A selective history of the benzene problem is presented, starting with August Kekulé's proposal of a hexagonal structure in 1865 and his hypothesis of 1872 that the carbon–carbon bonds oscillate between single and double. Only those theories are included that were accepted or at least discussed by a significant number of chemists. Special attention is given to predictions, their empirical tests, and the effect of the outcomes of those tests on the reception of the theories. At the end of the (...)
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  22. Stephen G. Brush (1994). Dynamics of Theory Change: The Role of Predictions. PSA: Proceedings of the Biennial Meeting of the Philosophy of Science Association 1994:133 - 145.
    The thesis that scientists give greater weight to novel predictions than to explanations of known facts is tested against historical cases in physical science. Several theories were accepted after successful novel predictions but there is little evidence that extra credit was given for novelty. Other theories were rejected despite, or accepted without, making successful novel predictions. No examples were found of theories that were accepted primarily because of successful novel predictions and would not have been accepted if those facts had (...)
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  23. Karim Bschir (2015). Feyerabend and Popper on Theory Proliferation and Anomaly Import: On the Compatibility of Theoretical Pluralism and Critical Rationalism. Hopos: The Journal of the International Society for the History of Philosophy of Science 5 (1):24-55.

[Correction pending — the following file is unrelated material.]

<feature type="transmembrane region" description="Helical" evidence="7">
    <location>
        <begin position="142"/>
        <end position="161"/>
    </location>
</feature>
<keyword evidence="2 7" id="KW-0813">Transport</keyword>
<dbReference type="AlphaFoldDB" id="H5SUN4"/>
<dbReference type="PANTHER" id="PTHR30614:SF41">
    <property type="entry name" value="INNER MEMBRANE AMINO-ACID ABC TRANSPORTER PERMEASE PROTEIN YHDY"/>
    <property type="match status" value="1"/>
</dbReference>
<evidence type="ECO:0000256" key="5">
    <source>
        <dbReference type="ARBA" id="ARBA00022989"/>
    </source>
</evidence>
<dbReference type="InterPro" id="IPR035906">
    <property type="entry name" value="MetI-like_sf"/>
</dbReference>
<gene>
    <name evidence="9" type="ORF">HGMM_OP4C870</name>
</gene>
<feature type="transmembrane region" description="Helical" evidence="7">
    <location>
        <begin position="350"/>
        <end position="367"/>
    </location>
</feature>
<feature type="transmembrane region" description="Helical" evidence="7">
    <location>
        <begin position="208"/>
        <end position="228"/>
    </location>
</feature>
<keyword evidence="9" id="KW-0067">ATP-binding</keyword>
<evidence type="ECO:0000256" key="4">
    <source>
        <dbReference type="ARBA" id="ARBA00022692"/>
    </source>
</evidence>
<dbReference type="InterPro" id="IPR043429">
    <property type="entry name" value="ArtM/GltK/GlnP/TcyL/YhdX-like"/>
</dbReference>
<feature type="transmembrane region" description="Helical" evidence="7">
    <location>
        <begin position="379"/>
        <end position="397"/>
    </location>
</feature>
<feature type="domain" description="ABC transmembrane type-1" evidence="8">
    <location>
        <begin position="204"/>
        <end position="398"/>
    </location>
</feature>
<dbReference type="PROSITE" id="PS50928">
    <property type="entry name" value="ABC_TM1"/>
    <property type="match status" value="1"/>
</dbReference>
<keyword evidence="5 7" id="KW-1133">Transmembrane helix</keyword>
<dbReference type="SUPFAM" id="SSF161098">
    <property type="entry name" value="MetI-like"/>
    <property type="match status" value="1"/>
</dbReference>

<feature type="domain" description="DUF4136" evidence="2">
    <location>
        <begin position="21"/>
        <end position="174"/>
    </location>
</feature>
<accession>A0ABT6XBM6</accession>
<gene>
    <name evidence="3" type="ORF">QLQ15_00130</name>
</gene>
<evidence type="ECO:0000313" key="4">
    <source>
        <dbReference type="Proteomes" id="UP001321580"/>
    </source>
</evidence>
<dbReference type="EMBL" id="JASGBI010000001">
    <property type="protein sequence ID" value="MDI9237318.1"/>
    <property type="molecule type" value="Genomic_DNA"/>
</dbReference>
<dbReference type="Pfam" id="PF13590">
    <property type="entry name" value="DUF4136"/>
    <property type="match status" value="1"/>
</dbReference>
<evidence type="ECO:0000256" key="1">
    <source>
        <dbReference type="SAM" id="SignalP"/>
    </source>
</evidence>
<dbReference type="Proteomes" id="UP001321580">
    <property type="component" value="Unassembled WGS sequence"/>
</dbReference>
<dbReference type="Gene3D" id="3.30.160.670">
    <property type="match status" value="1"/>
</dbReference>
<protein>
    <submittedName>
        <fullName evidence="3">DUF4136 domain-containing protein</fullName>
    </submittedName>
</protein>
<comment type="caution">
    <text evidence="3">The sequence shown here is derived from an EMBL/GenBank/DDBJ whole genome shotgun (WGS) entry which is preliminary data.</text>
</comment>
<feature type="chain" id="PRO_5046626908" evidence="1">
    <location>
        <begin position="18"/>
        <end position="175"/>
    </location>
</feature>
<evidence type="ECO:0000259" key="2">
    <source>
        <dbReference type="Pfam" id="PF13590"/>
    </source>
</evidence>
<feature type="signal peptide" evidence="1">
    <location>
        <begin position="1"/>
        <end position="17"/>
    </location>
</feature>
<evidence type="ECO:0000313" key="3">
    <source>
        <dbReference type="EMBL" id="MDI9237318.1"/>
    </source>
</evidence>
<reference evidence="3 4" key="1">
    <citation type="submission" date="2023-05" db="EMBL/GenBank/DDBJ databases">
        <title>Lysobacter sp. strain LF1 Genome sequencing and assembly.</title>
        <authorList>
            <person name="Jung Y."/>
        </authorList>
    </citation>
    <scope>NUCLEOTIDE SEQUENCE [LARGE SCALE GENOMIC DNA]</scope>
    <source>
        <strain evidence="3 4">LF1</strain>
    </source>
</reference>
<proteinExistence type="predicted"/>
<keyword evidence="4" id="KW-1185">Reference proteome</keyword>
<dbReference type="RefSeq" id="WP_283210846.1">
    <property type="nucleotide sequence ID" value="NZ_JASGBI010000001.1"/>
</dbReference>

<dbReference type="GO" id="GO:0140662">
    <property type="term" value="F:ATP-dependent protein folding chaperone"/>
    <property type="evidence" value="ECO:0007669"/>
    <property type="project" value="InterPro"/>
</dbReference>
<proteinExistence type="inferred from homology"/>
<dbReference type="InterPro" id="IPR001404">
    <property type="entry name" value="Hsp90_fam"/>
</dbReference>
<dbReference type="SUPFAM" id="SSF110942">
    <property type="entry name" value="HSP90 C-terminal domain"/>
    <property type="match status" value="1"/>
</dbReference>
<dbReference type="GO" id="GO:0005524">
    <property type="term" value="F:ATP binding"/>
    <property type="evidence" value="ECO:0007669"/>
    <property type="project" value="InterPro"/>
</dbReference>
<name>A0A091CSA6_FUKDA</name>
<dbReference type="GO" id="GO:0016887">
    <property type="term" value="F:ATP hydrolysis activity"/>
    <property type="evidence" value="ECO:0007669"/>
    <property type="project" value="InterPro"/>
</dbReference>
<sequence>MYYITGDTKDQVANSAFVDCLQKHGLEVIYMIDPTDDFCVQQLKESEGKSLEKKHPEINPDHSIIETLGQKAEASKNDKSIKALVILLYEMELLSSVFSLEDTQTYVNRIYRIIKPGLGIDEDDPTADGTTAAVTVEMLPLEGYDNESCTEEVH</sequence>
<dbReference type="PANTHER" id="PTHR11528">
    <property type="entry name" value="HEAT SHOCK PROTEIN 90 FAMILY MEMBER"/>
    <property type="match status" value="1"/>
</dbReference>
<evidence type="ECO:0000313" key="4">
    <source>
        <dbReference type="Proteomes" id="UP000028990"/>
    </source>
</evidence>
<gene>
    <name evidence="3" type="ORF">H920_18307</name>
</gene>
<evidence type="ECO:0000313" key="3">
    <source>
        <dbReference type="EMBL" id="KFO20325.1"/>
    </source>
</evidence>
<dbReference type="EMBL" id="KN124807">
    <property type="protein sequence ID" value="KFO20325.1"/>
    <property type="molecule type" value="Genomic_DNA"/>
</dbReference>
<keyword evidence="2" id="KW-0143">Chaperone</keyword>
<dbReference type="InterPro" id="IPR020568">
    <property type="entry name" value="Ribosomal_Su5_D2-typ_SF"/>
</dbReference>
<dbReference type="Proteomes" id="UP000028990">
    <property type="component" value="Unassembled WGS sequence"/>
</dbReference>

A fundamental tenet of Paul Feyerabend’s pluralistic view of science has it that theory proliferation, that is, the availability of theoretical alternatives, is of crucial importance for the detection of anomalies in established theories. Paul Hoyningen-Huene calls this the Anomaly Importation Thesis, according to which anomalies are imported, as it were, into well-established theories from competing alternatives. This article pursues two major objectives: (a) to work out the systematic details of Feyerabend’s ideas on theory proliferation and anomaly import as they (...)
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  24. O. Bueno (2000). Empiricism, Scientific Change and Mathematical Change. Studies in History and Philosophy of Science Part A 31 (2):269-296.
    The aim of this paper is to provide a unified account of scientific and mathematical change in a thoroughly empiricist setting. After providing a formal modelling in terms of embedding, and criticising it for being too restrictive, a second modelling is advanced. It generalises the first, providing a more open-ended pattern of theory development, and is articulated in terms of da Costa and French's partial structures approach. The crucial component of scientific and mathematical change is spelled out in terms of (...)
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  25. Otávio Bueno (2008). Structural Realism, Scientific Change, and Partial Structures. Studia Logica 89 (2):213 - 235.